“Sovereignty is a word that is used often but it has really no specific meaning. Sovereignty today is nominal. Any number of countries that are sovereign are sovereign only nominally and relatively.” — Zbigniew Brzezinski
The Bahamas government recently introduced several pieces of legislation in Parliament that will further seriously, if not irreparably, erode our offshore financial services sector. These legislative initiatives represent yet another assault by the Organisation for Economic Cooperation and Development (OECD) on our sovereignty and our offshore financial sector. It also significantly affects the domestic sector. But we are not alone in this full-court press by the OECD to bring offshore financial centers to their knees.
The recent compendium of legislation is a continuation of a theme that began in 2000, when our financial services legislation was radically altered, primarily because of OECD threats to blacklist us if we did not kowtow to its wishes. We acquiesced to all of its demands and bought ourselves a little more time.
However, our time is up, and it is time to pay the OECD piper. This legislation which they “directed” us to enact will further erode the second most important, decades-old, historically robust pillar of our economy: financial services, with particular emphasis on the offshore sector, although as indicated the domestic sector will also suffer collateral damage.
Therefore, this week we would like to Consider this… Have we surrendered our sovereignty in the face of threats by the OECD and the European Union (EU) to blacklist us if we do not submit to their dictates to amend our financial laws?
I have been out of the country for this entire week and therefore have not been able to gauge the public reaction to these bills. However, part one of this series prompted a very lively “discussion” with two seasoned, prominent Bahamian professionals whose opinions I deeply respect. The discussion encompassed a barrage of email exchanges about the government’s capitulation to the OECD and, more specifically, what The Bahamas could or should have done to obviate the impending further decline of our vital offshore financial sector.
In light of that healthy discussion, I thought that a synopsis of those exchanges would aptly describe the conundrum which now faces us.
We have lost our sovereignty
Let’s not kid ourselves. If we have not completely lost our sovereignty, which I submit we have, it has been so significantly impaired, almost to the point where it is no longer recognizable. Just as the United States government literally dictated many of the changes that we made to our legislative regime in 2000, we should not be surprised if the recent pieces of legislation were literally dictated to our government by the OECD bureaucrats in Brussels. As one of the respondents to last week’s column noted: “So much for our sovereignty indeed!”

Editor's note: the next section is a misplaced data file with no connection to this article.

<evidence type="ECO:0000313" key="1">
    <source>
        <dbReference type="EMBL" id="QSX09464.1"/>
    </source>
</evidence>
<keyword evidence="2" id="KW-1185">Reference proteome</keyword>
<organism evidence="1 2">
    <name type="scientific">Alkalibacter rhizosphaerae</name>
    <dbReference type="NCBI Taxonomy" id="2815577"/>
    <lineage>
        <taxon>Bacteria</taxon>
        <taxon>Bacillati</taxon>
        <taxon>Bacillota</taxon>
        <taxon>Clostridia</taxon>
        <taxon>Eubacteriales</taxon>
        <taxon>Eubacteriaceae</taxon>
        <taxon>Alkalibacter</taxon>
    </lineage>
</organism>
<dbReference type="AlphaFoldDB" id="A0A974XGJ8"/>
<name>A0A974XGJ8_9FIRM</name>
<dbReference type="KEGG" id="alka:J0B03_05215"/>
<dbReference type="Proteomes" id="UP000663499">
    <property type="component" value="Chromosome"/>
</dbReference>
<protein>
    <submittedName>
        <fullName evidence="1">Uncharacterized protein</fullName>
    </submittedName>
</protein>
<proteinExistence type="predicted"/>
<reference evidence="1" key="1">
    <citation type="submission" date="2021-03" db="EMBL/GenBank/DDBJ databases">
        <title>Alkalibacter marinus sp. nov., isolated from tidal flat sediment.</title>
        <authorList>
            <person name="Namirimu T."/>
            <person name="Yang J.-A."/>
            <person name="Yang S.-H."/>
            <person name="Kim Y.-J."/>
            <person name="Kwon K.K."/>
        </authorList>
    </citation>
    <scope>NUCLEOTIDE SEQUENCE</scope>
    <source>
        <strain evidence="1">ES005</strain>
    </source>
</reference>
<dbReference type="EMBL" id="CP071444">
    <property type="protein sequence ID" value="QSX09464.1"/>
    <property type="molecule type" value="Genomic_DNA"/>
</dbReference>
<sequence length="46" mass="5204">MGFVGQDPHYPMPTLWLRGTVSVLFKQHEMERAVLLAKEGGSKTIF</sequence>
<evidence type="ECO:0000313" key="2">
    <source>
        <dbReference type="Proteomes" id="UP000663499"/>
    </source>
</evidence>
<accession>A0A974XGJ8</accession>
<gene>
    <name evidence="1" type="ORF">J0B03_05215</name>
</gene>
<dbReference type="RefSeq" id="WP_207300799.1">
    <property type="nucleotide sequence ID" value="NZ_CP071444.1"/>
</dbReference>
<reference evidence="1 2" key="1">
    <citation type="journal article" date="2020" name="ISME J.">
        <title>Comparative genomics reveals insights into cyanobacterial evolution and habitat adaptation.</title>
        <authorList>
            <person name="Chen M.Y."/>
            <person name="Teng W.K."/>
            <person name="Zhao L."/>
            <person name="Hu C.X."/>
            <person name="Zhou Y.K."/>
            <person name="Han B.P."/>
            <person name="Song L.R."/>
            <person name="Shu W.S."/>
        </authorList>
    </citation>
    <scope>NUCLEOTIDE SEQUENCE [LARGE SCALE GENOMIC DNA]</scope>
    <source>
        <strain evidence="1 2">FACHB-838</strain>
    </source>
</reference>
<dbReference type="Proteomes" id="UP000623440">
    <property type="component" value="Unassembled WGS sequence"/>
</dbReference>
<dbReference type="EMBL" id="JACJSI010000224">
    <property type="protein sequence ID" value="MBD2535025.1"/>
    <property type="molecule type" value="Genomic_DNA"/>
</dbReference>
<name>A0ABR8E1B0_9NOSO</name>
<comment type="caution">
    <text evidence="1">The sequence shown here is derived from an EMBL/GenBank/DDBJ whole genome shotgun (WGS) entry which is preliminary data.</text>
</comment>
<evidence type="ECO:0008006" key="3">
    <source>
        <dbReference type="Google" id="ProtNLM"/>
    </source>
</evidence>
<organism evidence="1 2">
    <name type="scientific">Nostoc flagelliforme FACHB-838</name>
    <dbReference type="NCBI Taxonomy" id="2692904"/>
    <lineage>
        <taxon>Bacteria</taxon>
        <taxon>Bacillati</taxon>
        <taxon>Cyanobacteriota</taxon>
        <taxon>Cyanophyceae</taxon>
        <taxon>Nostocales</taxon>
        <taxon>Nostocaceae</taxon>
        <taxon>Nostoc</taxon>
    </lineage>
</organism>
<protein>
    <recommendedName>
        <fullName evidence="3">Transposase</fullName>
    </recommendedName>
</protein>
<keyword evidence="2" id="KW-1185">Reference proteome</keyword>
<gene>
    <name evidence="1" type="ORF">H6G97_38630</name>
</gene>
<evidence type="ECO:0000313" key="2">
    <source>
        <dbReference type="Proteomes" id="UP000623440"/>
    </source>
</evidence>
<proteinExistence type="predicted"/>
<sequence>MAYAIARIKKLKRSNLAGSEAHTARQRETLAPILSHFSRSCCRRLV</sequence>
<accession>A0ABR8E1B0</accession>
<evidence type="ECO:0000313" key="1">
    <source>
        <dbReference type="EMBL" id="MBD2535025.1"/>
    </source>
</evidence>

The same respondent perceptively observed: “Here’s the problem: If you say to the OECD or the EU, ‘Let’s talk it over’, they’ll say, ‘Fine. Have a good day.’ But what will come next is blacklisting. No ifs, ands or buts about that. And if you’re blacklisted, two things will happen.
“First, you will lose all your A-list and B-list banks and trust companies in the twinkling of an eye. They call it ‘de-risking’. Fact is, the parents of these financial institutions simply can’t afford, reputationally, to be operating in a black-listed ‘rogue’ country. If they pull out, there goes your middle class, or what’s left of it.
“The second thing that will happen is infinitely more devastating — for everybody. We will lose our correspondent banking relationships across the board, which, very simply put, means we would not be able to send or receive funds via wire transfer or conduct simple international banking transactions. Even the Central Bank’s own correspondent banking relationships would be under extreme threat.
“If that happens — and there is near universal agreement that it would be an inevitable consequence of blacklisting — we’d be dead in the water. Commerce and our international payments system would grind to a halt. We — businesses, individuals, the whole country — would be cut off from any credible source of foreign funding. Or what we would have to pay for it would be so extortionately expensive as to simply not be sustainable.